|Home|||||Bio|||||Instrument Photo Gallery|||||Recent instrument gallery ~ Muselar Virginal after Couchet 1680 ~ September 2018|||||Recent December 2017|||||Italian Harpsichords|||||Flemish Harpsichords|||||French Harpsichords|||||Price List|||||Most recent instrument ~ Double manual version of a 1640 Andreas Ruckers harpsichord June 2019|||||Recent Antique Restoration 2019|||||Guestbook|||||Mailing List|||||Contact|
The Italians were making harpsichords at an early date. During the 16th century Italy was the center of harpsichord making. Italian harpsichords were ubiquitous and many have survived into the present day. They were common throughout Europe for many centuries.
Italian style instruments were widely used for accompaniment. Their thin walled case construction is not unlike bowed and plucked string instruments and thier light weight makes for easy transport.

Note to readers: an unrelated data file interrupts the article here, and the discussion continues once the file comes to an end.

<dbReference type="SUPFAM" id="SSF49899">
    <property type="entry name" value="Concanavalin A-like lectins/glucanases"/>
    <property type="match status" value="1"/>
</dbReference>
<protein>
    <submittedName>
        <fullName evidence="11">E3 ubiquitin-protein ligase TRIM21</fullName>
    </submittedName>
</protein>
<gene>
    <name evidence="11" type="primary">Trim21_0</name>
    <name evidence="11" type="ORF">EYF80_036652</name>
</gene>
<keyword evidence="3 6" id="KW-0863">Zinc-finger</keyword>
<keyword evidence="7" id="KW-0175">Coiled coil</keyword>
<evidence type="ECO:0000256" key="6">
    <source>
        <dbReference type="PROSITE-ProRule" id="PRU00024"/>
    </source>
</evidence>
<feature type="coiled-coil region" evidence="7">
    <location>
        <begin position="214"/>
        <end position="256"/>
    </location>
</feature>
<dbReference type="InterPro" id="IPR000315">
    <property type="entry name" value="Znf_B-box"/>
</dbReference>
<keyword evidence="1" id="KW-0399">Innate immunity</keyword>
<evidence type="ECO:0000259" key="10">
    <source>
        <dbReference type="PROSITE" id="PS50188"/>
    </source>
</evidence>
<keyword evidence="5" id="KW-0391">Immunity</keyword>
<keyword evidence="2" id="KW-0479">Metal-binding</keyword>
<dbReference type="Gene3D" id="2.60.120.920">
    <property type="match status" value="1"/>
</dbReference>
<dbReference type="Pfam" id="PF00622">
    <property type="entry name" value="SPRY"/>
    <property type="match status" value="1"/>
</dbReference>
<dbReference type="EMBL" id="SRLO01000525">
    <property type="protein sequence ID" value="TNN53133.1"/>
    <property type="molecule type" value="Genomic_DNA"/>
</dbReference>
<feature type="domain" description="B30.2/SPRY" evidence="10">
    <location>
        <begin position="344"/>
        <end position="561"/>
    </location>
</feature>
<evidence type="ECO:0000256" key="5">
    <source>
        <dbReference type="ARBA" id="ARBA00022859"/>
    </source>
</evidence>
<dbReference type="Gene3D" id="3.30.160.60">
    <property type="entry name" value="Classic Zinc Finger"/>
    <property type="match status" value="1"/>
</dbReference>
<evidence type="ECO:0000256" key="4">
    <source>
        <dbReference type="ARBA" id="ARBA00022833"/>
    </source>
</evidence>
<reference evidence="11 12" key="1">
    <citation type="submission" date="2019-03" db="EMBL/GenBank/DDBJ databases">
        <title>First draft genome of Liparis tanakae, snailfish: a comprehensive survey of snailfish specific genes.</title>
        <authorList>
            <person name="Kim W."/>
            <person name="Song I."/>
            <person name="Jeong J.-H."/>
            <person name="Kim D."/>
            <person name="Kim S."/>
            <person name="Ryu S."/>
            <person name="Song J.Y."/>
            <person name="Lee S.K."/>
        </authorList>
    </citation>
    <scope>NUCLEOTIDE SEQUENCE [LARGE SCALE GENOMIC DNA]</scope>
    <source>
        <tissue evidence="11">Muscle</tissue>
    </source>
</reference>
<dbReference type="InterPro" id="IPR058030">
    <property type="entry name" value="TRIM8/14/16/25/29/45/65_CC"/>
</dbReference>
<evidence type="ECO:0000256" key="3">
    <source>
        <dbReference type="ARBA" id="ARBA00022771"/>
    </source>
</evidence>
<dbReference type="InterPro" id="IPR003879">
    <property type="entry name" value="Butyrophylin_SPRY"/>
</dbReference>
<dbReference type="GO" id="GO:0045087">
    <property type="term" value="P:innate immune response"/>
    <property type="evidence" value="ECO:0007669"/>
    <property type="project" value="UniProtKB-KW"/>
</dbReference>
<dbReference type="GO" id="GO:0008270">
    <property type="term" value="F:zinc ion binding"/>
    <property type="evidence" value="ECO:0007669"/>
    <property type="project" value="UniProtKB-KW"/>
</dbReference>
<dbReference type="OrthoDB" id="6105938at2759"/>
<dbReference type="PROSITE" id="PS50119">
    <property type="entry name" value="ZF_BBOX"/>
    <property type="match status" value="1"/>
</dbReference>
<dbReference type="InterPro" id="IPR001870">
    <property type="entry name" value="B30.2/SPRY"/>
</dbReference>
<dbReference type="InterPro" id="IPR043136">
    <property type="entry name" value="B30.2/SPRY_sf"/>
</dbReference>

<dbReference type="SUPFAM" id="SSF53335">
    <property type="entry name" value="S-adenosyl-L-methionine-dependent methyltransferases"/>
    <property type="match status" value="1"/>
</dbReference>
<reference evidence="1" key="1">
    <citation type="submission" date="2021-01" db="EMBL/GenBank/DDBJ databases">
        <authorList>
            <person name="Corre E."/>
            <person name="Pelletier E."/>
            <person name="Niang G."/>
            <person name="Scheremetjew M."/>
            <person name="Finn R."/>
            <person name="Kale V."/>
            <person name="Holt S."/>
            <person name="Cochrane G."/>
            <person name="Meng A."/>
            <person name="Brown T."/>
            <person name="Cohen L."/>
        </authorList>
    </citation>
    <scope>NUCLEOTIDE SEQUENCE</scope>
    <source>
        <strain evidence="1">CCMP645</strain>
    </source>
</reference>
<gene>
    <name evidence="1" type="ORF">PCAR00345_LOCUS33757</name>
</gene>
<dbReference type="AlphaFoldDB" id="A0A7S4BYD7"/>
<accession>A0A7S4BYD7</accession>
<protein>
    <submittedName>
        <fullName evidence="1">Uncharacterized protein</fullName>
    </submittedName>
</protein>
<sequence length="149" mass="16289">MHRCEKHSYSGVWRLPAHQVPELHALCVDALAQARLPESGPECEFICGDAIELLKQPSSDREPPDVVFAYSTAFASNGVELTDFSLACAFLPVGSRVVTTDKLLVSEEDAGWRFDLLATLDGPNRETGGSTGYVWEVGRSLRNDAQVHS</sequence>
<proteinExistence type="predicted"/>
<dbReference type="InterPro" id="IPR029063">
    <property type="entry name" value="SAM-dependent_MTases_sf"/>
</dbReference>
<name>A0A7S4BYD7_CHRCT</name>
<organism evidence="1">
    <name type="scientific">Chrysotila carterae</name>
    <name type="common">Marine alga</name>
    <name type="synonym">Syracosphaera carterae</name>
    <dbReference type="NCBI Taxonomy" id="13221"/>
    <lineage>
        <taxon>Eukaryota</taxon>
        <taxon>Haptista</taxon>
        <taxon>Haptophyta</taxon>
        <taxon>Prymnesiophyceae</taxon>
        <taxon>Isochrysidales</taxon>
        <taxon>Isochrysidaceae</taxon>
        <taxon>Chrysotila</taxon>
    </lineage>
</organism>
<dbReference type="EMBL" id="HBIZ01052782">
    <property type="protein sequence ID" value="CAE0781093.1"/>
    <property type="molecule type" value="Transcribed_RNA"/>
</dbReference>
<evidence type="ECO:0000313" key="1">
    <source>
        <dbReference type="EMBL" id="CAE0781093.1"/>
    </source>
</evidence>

Because Italian harpsichords have relatively short keylevers, and short jacks, the proximity of the players fingers to the actual string is minimal and it is as if the mechanism were merely an extension of the finger. Swift and precise, the Italian harpsichord is historically suited to play along with lutes, theorbos and harps in a continuo band.
They are also suited to solo repretoire and are a very good choice to play 17th century (early Baroque) compositions. The early Italinate instruments were around and used for later compositions as well while later instruments of other national school are perhaps less suited for the early compositions.
Thier sound has a somewhat greater attack and slightly less sustaining power than larger French, German or Flemish harpsichords.